Once your kids are past infancy and are able to be more engaged in the stories, take it another level and talk about books with your kids. Discuss the who, what, why, when, where, and how. Hailey loves this “game” and will go on and on, basically retelling me the story. At Kaitlyn’s current level (2 years old), I have her point things in the book out. For example, the dog is on the ladder. Can you find the dog? Then she will point to it on the ladder, helping her to learn new words (ladder) within the context of the story.
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Listen to books.
Check your local library, as ours has a good selection of both song and story CDs for the car (which the girls LOVE), as well as CDs that come with books so kids can follow along, and finally CDs that are full of just stories, which is what we are currently listening to in our car. The one we have now is 5 CDs worth of Disney stories, but I am looking at getting this music/story combo since it’s Kaitlyn’s favorite show.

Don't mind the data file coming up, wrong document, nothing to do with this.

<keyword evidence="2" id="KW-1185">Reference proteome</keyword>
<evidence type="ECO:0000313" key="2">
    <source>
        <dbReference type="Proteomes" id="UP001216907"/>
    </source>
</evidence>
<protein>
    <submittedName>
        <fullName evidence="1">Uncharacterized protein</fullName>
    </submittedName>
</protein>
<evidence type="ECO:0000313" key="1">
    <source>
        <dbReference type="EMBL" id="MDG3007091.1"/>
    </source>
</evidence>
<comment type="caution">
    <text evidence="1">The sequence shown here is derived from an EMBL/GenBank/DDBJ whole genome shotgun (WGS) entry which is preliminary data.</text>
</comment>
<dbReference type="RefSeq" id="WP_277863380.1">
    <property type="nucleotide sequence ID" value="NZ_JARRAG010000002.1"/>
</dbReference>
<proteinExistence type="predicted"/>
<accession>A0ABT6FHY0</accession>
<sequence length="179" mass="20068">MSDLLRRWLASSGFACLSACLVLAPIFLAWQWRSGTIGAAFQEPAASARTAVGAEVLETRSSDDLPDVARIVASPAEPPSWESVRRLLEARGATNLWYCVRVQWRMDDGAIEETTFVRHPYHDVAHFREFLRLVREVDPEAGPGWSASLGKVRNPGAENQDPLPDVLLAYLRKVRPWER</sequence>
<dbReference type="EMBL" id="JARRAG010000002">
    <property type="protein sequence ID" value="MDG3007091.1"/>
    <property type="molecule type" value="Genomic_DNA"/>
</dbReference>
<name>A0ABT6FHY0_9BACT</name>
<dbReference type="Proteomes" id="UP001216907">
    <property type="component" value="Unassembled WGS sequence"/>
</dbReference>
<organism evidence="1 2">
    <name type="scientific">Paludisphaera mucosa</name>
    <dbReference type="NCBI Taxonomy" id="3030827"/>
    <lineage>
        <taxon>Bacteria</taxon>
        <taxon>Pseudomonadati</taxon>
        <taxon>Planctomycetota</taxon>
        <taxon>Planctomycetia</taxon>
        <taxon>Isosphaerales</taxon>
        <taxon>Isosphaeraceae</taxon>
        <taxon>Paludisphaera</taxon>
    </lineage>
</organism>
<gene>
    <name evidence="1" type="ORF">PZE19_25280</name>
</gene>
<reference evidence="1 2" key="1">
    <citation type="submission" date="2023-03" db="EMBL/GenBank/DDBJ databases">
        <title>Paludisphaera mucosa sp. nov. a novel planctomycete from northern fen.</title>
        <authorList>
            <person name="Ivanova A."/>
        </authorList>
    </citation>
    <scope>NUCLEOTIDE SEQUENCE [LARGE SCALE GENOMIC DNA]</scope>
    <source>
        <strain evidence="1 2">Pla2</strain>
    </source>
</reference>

Talk about rhyming words.
In the early years, start talking about which words rhyme. Ask them: do these rhyme? Can you rhyme with this word? Can you tell me two rhyming words? Being able to segment words into single phonemes is a great predictor in the child’s ability to later decode words.
Read what interests your kids.
Get a library card and let them go crazy. Ok, not crazy, but let them decide which books interests them and read those. We do a lot of ocean and space, since Hailey is really into those topics. Oh, and plenty (and plenty and plenty) of princesses. Hailey’s hands-down favorite current book is Illustrated Fairy Tales. The stories are a little quirky, have a good amount of detail, but are short enough to make ideal bedtime stories. In fact, I am in love with all of these books since discovering them at a homeschool conference. They are so well-made, sturdy, and entertaining that I plan on ordering several more soon.
Get into series.